Three Reasons Why Sunlight is Good for You

I am a sun lover. When it is bright and sunny outside (and when I can actually get out of the hospital for a break!), my worries lighten and life seems more enjoyable. Quite the opposite is true of my mindset when the skies are full of neverending blankets of clouds…Sure, if it's an isolated rainy day, a romantic urge to curl up inside and read an engrossing book will likely arise. But if the rainy days persist without a hint of sun, my emotions start to turn on me, and my perspective becomes quite morose and somber. 

Why is it that our emotions are often so dependent on the weather? The simple explanation is that we evolved to be creatures of the light.

1. Sunlight exposure allows our bodies to produce vitamin D, an essential hormone (that's right, not a vitamin but a hormone!) for bone and immune strength.

Unfortunately, vitamin D deficiency is rampant among the U.S. population, likely because most of our jobs require us to stay inside during most of the day. Low vitamin D has been linked to multiple diseases, including osteoporosis, autoimmune conditions such as multiple sclerosis, and depression. While oral supplementation can aid in treatment of vitamin D deficiency, the best way to produce it is through sunlight exposure.

2. Sunlight exposure also has an effect on a gland in the brain called the pineal gland.

Adequate day exposure to sunlight allows the pineal gland to produce melatonin at night and helps keep our circadian rhythms in line.  In other words, a healthy dose of sunlight can improve your sleep!

3. Sunlight has also been shown to be involved in the release of other hormones in the brain, specifically serotonin.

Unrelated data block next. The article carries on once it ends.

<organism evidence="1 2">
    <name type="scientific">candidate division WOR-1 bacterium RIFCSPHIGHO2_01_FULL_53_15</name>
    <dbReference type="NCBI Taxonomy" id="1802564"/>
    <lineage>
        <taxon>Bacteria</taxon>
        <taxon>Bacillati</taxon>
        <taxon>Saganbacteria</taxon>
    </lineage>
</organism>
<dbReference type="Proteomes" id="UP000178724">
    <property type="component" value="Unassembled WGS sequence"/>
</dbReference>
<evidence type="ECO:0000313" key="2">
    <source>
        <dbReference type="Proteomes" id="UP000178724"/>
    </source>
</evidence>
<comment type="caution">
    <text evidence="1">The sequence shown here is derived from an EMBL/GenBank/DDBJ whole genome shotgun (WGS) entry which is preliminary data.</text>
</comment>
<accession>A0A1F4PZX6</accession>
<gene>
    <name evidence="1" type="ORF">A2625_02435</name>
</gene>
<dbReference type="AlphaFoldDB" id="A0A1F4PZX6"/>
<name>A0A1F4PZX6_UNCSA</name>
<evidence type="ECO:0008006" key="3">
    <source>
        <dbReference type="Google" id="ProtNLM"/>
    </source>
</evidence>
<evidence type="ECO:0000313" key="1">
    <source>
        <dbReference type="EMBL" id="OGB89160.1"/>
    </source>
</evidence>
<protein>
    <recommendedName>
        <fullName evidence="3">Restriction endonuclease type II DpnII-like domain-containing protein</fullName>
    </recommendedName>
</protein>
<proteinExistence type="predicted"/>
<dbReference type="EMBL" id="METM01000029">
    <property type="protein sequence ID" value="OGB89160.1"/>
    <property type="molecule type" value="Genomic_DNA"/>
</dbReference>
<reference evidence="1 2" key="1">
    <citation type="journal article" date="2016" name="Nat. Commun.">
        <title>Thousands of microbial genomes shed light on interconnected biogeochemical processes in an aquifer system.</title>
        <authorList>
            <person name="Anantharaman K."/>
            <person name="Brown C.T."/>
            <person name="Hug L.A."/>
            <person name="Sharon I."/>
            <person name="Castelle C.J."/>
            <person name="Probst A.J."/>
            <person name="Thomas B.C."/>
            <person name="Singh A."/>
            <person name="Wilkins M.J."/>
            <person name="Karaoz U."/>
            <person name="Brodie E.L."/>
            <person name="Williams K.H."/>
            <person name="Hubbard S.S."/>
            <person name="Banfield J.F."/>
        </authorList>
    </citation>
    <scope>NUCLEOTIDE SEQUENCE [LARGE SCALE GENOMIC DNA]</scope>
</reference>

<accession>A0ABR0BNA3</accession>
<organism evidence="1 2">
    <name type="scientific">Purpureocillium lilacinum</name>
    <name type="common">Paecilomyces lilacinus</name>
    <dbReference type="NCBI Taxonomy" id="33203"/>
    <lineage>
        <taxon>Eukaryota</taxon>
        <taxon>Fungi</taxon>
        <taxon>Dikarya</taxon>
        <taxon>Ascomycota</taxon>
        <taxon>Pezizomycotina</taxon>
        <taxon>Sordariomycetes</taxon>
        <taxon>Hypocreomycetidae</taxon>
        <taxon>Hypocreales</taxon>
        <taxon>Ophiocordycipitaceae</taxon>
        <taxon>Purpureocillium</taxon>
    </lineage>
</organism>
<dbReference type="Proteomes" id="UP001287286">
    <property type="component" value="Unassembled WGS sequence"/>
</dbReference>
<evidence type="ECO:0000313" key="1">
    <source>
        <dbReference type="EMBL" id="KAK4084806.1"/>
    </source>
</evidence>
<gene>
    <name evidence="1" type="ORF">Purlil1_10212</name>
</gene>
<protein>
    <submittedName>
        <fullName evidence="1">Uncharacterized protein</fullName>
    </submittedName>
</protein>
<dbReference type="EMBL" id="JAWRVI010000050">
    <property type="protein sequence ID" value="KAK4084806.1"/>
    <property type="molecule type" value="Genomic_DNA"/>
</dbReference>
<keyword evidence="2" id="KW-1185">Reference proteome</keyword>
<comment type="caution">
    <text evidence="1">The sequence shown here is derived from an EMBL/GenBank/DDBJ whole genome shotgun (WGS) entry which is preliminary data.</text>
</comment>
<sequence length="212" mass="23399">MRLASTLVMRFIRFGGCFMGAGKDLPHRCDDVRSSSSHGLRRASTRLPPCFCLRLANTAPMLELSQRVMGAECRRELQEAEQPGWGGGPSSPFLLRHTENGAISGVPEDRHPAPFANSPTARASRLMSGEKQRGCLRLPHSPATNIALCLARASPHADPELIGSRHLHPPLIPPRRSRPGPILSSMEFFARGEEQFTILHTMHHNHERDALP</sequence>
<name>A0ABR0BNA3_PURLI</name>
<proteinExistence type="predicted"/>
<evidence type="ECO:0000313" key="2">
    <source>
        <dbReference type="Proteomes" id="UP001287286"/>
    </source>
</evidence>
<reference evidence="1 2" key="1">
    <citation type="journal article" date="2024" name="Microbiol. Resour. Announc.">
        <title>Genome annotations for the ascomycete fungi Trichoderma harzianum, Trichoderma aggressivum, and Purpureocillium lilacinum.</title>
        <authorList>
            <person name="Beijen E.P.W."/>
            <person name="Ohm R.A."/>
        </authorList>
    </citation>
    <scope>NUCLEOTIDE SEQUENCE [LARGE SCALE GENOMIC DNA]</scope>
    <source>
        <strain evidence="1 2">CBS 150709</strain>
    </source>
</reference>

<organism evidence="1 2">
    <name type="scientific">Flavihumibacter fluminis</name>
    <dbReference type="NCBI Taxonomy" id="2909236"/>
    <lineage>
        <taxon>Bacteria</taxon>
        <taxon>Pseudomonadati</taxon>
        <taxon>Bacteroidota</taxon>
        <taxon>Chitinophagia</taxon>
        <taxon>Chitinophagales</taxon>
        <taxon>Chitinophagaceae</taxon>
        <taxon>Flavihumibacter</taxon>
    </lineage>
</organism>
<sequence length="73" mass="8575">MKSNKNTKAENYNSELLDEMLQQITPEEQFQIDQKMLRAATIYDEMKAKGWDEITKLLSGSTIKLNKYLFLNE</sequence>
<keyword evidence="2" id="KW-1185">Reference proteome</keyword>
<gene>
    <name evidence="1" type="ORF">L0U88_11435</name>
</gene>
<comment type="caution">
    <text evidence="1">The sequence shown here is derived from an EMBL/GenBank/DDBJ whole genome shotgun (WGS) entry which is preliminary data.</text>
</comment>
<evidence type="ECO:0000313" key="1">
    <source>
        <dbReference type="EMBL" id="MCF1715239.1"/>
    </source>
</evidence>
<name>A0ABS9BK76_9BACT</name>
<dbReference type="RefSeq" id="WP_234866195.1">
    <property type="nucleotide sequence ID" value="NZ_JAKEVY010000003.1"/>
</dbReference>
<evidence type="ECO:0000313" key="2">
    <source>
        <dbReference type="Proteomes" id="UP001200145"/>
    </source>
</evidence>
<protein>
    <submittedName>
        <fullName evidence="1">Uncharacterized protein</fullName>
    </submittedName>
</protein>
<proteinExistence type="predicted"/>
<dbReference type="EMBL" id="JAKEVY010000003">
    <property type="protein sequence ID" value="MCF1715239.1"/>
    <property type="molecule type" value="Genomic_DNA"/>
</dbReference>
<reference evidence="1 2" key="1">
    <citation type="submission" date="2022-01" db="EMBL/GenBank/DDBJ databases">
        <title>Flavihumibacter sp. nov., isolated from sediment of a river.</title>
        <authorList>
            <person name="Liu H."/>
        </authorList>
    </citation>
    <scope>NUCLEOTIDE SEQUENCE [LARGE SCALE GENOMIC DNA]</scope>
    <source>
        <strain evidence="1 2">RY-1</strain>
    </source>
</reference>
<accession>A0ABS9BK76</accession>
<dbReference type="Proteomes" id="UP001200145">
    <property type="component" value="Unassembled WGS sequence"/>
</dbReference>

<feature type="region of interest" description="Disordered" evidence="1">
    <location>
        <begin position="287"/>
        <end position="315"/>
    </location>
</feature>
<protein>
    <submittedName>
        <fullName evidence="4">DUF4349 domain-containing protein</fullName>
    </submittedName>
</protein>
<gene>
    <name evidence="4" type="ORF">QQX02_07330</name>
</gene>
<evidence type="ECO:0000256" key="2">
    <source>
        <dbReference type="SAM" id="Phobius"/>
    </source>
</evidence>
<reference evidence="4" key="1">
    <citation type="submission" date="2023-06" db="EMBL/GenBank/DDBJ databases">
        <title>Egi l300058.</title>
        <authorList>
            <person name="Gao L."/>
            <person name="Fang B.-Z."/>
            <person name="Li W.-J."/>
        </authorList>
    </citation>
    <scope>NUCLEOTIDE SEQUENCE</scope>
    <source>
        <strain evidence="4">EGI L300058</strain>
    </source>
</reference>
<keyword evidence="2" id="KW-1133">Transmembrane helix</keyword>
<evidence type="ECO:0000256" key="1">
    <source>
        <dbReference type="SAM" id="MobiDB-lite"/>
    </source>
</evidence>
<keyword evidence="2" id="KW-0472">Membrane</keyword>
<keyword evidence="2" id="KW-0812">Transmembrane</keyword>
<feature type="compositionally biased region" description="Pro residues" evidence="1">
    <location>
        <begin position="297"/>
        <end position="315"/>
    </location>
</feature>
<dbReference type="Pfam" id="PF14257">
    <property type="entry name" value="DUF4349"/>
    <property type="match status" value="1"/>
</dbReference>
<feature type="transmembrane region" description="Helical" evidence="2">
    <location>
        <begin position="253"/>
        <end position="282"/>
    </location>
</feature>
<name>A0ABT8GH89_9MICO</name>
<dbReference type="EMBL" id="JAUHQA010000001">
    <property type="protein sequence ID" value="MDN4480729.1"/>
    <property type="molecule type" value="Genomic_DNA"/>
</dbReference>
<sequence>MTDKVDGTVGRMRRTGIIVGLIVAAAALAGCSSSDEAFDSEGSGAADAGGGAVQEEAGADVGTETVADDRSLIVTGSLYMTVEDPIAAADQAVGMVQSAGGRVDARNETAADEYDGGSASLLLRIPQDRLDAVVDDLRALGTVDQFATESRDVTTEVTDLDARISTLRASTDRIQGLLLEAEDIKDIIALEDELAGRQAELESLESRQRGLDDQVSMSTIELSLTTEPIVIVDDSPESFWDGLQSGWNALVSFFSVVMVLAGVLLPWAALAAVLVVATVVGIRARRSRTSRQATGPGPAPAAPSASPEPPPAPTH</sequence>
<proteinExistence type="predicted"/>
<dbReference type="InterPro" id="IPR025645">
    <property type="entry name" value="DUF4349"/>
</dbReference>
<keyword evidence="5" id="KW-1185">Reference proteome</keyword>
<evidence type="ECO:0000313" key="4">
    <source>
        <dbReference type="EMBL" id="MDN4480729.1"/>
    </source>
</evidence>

Serotonin is the hormone thought to regulate mood and induce happy states. People with depression have been found to have low serotonin levels. In fact, the action of the major medication class used for depression, called the SSRIs ('Selective S'srotonin Uptake Inhibitors') involves increasing the levels of serotonin in the brain to improve mood. Sunlight has been shown to increase serotonin levels, so why not try a healthy dose of sunlight to improve your mood!

How do we find the time we need in the sun, especially if we work indoors all day?

A friend of mine recently enlightened me to her solution: regular mini-breaks throughout the day for a short walk outside. Ever since I was in my clinical years of medical school I seemed to have forgotten the concept of breaks. I would work to the point of exhaustion so that I could get everything I needed to get done for the day, and then by the time I left work it was dark. Since taking her advice (in addition to taking a daily vitamin D supplement), I've felt much happier and healthier. 

Here are a few additional tips for getting the sun you need:

  • Take regular walking breaks
  • Eat lunch outside, weather permitting
  • Take up a hobby that involves being outside, even if only done on the weekends! Gardening, anyone?
  • Find excuses to exercise outside. Even if running or biking isn't your thing, take your yoga mat or kettle bells to the yard or porch.
  • Read outside with a glass of your favorite drink
  • If you live in a location where winters make the days short and gloomy, try buying a sunlamp and expose yourself to it 15 minutes a day.
  • Of course, make sure you protect your skin, especially if it's prone to burn, by applying sunscreen. 

So now that you hopefully have gained some inspiration from my article, I think I've had enough sitting inside. Cheerio!